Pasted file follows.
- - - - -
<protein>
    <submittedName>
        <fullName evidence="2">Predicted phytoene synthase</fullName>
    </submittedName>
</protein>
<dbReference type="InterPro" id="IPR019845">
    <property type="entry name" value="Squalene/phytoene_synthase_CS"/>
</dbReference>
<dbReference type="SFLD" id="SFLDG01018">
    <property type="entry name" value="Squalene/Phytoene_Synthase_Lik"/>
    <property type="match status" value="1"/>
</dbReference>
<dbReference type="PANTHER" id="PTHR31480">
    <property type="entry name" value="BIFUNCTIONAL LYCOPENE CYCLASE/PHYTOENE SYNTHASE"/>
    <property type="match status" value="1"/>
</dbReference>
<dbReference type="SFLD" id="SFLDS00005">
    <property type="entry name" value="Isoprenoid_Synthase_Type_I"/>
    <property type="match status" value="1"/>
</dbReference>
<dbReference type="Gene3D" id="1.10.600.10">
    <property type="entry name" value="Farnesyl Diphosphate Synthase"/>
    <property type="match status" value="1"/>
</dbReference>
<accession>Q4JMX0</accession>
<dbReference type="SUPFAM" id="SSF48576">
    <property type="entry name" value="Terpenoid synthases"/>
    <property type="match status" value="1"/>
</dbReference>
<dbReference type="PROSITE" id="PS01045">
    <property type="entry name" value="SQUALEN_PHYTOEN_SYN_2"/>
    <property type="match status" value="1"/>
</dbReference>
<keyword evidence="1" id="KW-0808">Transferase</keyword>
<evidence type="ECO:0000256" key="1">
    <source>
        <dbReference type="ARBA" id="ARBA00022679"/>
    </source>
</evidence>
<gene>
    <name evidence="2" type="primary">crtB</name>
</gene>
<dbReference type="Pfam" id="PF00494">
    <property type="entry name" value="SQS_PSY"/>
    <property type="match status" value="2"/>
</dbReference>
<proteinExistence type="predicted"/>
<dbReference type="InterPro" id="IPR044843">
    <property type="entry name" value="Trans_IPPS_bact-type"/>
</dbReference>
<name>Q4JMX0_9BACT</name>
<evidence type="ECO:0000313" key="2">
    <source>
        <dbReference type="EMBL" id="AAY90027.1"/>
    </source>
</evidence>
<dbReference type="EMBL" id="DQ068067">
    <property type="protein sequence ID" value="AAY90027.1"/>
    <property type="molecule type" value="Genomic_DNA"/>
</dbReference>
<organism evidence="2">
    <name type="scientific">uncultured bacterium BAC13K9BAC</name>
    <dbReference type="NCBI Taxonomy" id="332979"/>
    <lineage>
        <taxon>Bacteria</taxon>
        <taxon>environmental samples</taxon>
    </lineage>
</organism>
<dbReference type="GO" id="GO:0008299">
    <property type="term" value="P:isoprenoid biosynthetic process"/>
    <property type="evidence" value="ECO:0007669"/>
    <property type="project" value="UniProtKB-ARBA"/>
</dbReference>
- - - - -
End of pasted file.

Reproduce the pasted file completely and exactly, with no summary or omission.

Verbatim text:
<protein>
    <submittedName>
        <fullName evidence="2">Predicted phytoene synthase</fullName>
    </submittedName>
</protein>
<dbReference type="InterPro" id="IPR019845">
    <property type="entry name" value="Squalene/phytoene_synthase_CS"/>
</dbReference>
<dbReference type="SFLD" id="SFLDG01018">
    <property type="entry name" value="Squalene/Phytoene_Synthase_Lik"/>
    <property type="match status" value="1"/>
</dbReference>
<dbReference type="PANTHER" id="PTHR31480">
    <property type="entry name" value="BIFUNCTIONAL LYCOPENE CYCLASE/PHYTOENE SYNTHASE"/>
    <property type="match status" value="1"/>
</dbReference>
<dbReference type="SFLD" id="SFLDS00005">
    <property type="entry name" value="Isoprenoid_Synthase_Type_I"/>
    <property type="match status" value="1"/>
</dbReference>
<dbReference type="Gene3D" id="1.10.600.10">
    <property type="entry name" value="Farnesyl Diphosphate Synthase"/>
    <property type="match status" value="1"/>
</dbReference>
<accession>Q4JMX0</accession>
<dbReference type="SUPFAM" id="SSF48576">
    <property type="entry name" value="Terpenoid synthases"/>
    <property type="match status" value="1"/>
</dbReference>
<dbReference type="PROSITE" id="PS01045">
    <property type="entry name" value="SQUALEN_PHYTOEN_SYN_2"/>
    <property type="match status" value="1"/>
</dbReference>
<keyword evidence="1" id="KW-0808">Transferase</keyword>
<evidence type="ECO:0000256" key="1">
    <source>
        <dbReference type="ARBA" id="ARBA00022679"/>
    </source>
</evidence>
<gene>
    <name evidence="2" type="primary">crtB</name>
</gene>
<dbReference type="Pfam" id="PF00494">
    <property type="entry name" value="SQS_PSY"/>
    <property type="match status" value="2"/>
</dbReference>
<proteinExistence type="predicted"/>
<dbReference type="InterPro" id="IPR044843">
    <property type="entry name" value="Trans_IPPS_bact-type"/>
</dbReference>
<name>Q4JMX0_9BACT</name>
<evidence type="ECO:0000313" key="2">
    <source>
        <dbReference type="EMBL" id="AAY90027.1"/>
    </source>
</evidence>
<dbReference type="EMBL" id="DQ068067">
    <property type="protein sequence ID" value="AAY90027.1"/>
    <property type="molecule type" value="Genomic_DNA"/>
</dbReference>
<organism evidence="2">
    <name type="scientific">uncultured bacterium BAC13K9BAC</name>
    <dbReference type="NCBI Taxonomy" id="332979"/>
    <lineage>
        <taxon>Bacteria</taxon>
        <taxon>environmental samples</taxon>
    </lineage>
</organism>
<dbReference type="GO" id="GO:0008299">
    <property type="term" value="P:isoprenoid biosynthetic process"/>
    <property type="evidence" value="ECO:0007669"/>
    <property type="project" value="UniProtKB-ARBA"/>
</dbReference>